Yes, believe it or not, some people think there is a business side to advocacy!
Over some years and after a third time being banned in some way or form from an official pain organisation’s social media, I now feel encouraged to make a point – advocacy is not a business.
I began this website to advocate for people living with chronic pain and share helpful resources to avoid the impact of misdiagnosis on their lives. I aimed and achieved gratitude on a global scale, which has fed me.
I also started this website to connect people living with chronic pain to professionals who understood them very well and could possibly treat them. I’ve asked none of these amazing professionals to pay me to be included on this website – we’re all working for the same cause, right?
This was never intended to be a business.
The advocacy cranked up as my input, sacrifice and dedication to the cause did, and for most of the time, I have felt extremely valued. That’s been the key to my energy.
There was a great big gaping silence in the world of pain when I began documenting my experience and sharing resources. That was 11 years ago. Pain health websites were few and far between and merely formalised their own existence – that’s what websites did back then.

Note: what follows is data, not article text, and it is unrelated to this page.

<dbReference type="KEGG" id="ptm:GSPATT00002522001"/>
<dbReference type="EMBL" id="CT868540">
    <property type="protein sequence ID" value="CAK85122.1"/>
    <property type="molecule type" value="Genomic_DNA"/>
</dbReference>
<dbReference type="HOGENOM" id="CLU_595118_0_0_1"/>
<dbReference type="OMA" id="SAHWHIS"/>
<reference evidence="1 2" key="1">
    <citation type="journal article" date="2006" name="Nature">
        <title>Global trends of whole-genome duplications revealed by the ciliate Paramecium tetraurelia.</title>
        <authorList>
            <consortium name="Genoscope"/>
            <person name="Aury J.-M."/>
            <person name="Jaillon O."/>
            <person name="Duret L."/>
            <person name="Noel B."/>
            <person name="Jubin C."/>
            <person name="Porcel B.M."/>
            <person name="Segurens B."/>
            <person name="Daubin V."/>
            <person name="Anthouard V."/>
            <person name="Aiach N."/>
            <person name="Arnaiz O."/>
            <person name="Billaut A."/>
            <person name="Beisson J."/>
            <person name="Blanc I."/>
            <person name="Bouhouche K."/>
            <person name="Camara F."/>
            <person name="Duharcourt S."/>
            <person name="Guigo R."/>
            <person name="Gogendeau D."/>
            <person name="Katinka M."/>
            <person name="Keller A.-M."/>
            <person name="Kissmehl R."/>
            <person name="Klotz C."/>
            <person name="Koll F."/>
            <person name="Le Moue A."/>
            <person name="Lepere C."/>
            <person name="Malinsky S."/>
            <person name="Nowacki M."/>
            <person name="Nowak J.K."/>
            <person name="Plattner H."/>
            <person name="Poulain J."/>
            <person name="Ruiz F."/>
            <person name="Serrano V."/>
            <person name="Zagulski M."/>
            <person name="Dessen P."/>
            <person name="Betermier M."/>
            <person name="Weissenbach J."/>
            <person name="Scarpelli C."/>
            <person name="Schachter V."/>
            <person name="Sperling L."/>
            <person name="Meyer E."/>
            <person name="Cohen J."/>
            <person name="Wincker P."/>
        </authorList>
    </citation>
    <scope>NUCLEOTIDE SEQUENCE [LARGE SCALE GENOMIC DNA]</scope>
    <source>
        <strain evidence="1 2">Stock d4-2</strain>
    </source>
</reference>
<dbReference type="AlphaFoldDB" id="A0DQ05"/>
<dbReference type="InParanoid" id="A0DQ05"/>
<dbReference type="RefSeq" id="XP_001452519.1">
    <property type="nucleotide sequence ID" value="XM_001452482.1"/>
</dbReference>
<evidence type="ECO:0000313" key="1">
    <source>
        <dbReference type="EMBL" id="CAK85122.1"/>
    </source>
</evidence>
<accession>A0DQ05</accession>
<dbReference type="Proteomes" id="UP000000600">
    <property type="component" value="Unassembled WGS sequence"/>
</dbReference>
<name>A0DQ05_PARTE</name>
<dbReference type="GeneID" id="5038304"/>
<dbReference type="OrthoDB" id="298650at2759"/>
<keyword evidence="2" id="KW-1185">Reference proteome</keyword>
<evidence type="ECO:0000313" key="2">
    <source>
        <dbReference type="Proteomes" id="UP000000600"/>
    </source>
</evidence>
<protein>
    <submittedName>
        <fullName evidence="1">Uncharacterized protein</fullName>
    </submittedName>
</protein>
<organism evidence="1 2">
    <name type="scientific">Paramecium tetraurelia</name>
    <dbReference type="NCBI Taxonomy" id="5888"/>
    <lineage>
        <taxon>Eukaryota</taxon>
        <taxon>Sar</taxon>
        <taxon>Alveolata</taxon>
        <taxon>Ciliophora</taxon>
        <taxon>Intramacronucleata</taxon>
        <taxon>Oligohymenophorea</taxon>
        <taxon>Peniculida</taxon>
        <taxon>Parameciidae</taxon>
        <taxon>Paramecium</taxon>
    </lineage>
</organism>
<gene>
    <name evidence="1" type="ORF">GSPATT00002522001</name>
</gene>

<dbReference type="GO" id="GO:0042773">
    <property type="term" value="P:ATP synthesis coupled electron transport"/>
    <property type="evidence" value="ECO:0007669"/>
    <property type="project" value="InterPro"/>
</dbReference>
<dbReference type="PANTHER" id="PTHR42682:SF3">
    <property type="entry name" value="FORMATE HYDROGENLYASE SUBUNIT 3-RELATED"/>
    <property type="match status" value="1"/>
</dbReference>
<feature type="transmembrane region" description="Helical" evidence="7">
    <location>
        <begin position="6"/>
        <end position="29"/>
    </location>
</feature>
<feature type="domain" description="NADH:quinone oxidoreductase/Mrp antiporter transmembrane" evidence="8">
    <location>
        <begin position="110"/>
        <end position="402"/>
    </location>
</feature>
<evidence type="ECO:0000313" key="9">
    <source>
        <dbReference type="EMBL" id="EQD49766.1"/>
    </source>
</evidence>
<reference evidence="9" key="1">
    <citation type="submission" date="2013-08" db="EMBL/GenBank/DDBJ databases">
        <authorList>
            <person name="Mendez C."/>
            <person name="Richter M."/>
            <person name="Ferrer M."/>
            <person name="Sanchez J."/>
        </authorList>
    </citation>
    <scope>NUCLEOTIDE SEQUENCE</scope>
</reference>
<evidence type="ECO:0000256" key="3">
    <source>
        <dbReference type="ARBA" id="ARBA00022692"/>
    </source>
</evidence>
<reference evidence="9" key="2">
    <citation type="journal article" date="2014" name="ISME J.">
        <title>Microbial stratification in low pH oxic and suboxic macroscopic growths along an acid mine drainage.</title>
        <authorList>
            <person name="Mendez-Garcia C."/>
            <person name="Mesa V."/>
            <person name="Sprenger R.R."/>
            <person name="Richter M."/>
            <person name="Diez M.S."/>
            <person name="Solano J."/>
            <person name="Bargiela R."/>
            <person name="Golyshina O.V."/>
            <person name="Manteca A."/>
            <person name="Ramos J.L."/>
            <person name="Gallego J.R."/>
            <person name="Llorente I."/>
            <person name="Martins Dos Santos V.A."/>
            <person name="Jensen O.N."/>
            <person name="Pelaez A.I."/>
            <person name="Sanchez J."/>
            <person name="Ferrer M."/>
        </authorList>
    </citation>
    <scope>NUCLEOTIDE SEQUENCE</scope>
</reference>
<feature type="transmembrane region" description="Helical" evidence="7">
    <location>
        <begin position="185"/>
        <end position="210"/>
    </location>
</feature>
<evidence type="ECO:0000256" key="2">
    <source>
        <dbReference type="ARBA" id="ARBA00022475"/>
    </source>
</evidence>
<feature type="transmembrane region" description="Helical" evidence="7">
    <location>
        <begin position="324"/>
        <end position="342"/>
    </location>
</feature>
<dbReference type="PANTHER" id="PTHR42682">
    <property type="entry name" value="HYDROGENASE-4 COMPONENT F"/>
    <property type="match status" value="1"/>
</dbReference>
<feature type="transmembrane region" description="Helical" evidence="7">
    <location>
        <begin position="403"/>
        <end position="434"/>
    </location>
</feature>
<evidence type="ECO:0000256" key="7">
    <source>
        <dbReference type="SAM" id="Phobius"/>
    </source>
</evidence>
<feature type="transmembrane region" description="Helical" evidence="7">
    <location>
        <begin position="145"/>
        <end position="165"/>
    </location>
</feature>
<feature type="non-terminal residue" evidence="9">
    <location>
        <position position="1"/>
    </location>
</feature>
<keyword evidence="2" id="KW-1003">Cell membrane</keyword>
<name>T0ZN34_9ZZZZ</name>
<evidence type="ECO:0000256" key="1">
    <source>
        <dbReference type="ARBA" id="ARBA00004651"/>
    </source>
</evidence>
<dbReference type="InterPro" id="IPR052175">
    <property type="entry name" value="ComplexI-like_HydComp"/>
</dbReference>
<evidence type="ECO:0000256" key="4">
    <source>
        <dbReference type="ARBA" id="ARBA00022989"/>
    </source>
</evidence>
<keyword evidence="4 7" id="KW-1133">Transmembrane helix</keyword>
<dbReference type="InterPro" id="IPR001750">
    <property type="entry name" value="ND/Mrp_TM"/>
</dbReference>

There was no trace of the ‘lived experience’ online, nor did health organisations know how to connect to people who lived with the issues they claimed to stand for.
Advocates like Joletta Belton and a bundle of amazing others changed that. The internet became our feet and our megaphone. Through our newly created websites, online comments and contributions within community forums we were fortunate to meet with savvy practitioners/clinicians/professionals and really get the conversation rolling. The orgs were last to connect.
Things seem to have changed, though. And let me make it clear, this isn’t a rant. Instead, this is a conversation starter for healthcare professionals, government bodies, groups and organisations to understand that – ‘advocacy is not a business?’.
What I’m seeking is more respect and understanding for the voluntary position of the advocate.
So let’s pull the bandaid off and frankly define it:
Advocacy is costly and time-consuming. It earns us no income; it causes pain and uses a significant portion of the little and precious uptime we get and, advocates are also much greater than their cause.
I repeat; advocacy is no business.
Hopefully, you can help me figure out what’s going on here:
- When I have been asked to a training session or pain conference, I have been paid for my time (this in no way covers income loss or costs involved in participating – remember I need unpaid Theo there too)
- The Hurting Strings documentary was donated by the very generous Director, Peter Lamont – he and I were not paid; we hardly raised enough to cover his funding campaign
- My book, Art & Chronic Pain, was produced at my own cost (it costs a lot to design and create eg over $1,000 for the photography alone and thousands more to print)